The Lonely Island is an American comedy trio, formed by Akiva Schaffer, Andy Samberg, and Jorma Taccone in Berkeley, California in 2001. The trio first met the previous decade in junior high. After graduating from college, they regrouped and moved to Los Angeles, California, where they struggled to find work and began making short films, combining absurdist comedy and occasionally music. Among the first performers to post their material on the Internet, they involved themselves with Channel 101, a non-profit monthly short film festival. Their popularity at the screenings led to unsuccessful pilot deals with Fox and Comedy Central, but also a writing job for the 2005 MTV Movie Awards. The show's host, Jimmy Fallon, recommended them to Lorne Michaels, the creator of Saturday Night Live.
The group was hired for Saturday Night Live in 2005, with all three as writers and Samberg as a featured player. Bypassing the traditional process of pitching, they recorded their own material independently and submitted it to the program. Their second sketch to air, "Lazy Sunday", became an online sensation, the first of many viral videos they produced while at SNL. They led their own division at the program — SNL Digital Shorts — which led to numerous viral videos, including "Dick in a Box", "Jizz in My Pants", "I'm on a Boat", "Like a Boss", "I Just Had Sex", "Jack Sparrow", and "YOLO". Their musical comedic work has comprised three full studio albums: Incredibad (2009), Turtleneck & Chain (2011), and The Wack Album (2013). The three retired from SNL in the early 2010s, but occasionally make guest appearances.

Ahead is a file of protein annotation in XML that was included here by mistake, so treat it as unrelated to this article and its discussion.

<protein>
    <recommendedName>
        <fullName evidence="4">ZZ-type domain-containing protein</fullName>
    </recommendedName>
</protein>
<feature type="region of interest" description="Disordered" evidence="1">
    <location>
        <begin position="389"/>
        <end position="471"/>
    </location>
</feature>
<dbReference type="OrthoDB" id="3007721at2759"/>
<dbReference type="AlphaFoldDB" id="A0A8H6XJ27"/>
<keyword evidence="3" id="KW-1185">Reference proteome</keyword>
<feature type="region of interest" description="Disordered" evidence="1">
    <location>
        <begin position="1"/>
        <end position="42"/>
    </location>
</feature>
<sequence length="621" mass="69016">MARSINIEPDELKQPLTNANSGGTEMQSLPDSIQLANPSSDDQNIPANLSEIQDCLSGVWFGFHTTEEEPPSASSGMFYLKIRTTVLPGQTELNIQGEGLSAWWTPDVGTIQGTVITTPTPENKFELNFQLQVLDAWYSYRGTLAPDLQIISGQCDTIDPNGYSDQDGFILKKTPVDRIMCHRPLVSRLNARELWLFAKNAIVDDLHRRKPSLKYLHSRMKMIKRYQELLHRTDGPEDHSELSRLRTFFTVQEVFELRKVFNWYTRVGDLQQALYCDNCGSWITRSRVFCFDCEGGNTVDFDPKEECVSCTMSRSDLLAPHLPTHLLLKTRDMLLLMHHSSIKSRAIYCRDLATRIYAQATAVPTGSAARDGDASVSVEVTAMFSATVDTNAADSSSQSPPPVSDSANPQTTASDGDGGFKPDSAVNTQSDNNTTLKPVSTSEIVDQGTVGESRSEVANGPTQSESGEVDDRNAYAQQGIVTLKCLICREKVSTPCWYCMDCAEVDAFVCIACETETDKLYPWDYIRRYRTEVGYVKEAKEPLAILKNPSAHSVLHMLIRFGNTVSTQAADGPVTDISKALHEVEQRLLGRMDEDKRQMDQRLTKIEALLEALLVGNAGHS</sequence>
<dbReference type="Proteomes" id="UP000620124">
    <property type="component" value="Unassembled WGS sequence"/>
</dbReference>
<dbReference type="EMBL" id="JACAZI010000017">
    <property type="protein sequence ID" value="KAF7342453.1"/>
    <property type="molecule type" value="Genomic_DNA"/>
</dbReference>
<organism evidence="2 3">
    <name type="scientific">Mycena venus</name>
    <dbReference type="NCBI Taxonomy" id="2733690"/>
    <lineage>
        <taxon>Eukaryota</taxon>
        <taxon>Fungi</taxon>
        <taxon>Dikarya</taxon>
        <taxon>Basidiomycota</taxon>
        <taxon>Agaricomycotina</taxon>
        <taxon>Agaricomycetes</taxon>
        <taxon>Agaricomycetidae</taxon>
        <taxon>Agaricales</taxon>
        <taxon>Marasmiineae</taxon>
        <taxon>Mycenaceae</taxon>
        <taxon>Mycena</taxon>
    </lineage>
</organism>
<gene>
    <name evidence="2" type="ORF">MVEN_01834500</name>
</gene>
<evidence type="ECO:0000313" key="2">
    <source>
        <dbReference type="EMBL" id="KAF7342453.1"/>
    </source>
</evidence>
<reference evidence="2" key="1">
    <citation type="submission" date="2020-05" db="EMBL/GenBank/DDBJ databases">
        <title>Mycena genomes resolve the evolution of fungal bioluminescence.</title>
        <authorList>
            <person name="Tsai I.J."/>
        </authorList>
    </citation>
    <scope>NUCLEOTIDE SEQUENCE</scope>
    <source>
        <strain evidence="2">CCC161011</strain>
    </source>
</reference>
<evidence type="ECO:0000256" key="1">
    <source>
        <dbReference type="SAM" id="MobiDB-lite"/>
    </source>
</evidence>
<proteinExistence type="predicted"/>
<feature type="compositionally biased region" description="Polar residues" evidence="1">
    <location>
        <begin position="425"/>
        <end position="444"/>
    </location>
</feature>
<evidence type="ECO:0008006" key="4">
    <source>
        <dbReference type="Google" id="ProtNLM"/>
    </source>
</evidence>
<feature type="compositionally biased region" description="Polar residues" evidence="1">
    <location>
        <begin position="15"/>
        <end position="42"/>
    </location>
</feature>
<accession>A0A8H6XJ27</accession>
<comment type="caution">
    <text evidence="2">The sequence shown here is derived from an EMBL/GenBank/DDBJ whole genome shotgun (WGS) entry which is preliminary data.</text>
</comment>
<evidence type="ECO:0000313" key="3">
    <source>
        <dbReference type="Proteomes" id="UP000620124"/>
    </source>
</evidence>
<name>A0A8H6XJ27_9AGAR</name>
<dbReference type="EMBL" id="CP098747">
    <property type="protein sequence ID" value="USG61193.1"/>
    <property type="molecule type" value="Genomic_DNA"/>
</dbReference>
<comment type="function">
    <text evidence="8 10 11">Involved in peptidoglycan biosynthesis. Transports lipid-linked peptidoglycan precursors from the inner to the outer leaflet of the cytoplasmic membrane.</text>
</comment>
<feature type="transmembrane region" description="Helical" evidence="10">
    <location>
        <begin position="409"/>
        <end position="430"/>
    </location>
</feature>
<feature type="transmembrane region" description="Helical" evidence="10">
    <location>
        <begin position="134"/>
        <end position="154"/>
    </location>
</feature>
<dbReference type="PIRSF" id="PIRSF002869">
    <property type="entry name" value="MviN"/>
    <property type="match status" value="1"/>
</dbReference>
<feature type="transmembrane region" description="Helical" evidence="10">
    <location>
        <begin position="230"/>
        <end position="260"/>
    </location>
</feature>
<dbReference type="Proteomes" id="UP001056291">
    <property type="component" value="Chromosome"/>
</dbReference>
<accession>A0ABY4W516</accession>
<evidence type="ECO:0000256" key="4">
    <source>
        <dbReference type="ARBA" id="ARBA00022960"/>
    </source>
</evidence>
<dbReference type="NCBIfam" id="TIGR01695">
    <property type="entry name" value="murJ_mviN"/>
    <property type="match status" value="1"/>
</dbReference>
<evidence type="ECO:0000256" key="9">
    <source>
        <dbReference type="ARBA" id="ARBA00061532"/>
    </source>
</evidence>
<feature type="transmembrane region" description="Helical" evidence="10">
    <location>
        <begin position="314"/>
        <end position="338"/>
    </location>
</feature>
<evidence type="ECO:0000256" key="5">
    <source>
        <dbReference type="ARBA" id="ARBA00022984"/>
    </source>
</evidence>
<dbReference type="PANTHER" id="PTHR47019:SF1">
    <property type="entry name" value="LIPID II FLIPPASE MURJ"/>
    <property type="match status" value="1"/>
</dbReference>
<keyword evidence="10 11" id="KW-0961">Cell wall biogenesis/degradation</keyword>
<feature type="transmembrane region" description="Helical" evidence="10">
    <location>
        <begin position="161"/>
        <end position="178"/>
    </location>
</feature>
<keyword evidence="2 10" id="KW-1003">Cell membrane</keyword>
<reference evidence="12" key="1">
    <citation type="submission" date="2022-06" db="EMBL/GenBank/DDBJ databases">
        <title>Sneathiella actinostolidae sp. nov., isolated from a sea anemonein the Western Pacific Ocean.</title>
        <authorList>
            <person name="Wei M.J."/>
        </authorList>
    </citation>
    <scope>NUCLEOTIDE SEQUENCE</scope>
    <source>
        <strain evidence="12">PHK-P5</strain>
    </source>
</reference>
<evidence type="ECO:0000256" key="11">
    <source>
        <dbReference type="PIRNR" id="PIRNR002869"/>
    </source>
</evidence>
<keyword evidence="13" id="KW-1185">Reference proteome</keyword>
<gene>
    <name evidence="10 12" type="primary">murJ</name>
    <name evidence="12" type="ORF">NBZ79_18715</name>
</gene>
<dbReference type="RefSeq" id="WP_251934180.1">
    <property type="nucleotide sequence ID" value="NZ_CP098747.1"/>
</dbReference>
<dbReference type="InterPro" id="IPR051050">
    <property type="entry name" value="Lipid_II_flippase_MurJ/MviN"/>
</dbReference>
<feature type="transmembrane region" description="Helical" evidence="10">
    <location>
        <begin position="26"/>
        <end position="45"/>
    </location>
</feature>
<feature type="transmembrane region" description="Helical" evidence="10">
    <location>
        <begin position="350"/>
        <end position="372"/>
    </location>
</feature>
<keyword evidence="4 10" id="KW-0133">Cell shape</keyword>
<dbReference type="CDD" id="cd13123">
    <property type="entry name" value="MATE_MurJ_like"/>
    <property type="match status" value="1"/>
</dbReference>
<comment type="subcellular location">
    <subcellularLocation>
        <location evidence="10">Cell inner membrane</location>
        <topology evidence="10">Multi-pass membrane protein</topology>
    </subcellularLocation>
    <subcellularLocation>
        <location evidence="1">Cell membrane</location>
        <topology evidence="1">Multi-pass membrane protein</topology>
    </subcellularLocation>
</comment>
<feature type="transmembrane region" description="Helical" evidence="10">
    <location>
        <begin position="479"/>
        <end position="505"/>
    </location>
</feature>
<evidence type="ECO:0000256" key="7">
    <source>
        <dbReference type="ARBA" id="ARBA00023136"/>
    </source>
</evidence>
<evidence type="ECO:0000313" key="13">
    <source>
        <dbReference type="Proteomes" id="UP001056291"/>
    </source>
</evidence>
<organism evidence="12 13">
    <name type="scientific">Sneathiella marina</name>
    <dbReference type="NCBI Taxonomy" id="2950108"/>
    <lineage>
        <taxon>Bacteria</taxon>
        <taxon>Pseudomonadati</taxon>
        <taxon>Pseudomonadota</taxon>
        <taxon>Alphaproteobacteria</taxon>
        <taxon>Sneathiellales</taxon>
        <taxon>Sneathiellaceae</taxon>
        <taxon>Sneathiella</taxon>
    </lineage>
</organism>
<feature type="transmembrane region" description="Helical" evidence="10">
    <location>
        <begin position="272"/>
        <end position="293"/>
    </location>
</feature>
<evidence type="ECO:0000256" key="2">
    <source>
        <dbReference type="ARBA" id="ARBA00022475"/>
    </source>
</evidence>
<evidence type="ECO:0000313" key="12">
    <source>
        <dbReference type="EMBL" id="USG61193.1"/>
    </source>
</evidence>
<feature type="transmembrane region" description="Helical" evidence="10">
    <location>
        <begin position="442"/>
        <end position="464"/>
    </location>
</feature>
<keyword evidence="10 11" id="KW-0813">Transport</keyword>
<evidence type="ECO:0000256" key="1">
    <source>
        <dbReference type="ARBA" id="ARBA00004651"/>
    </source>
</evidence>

The troupe has also directed a feature-length film Hot Rod, which was released in 2007. The trio starred in, as well as wrote, directed, and produced the 2016 film Popstar: Never Stop Never Stopping, co-produced by Judd Apatow.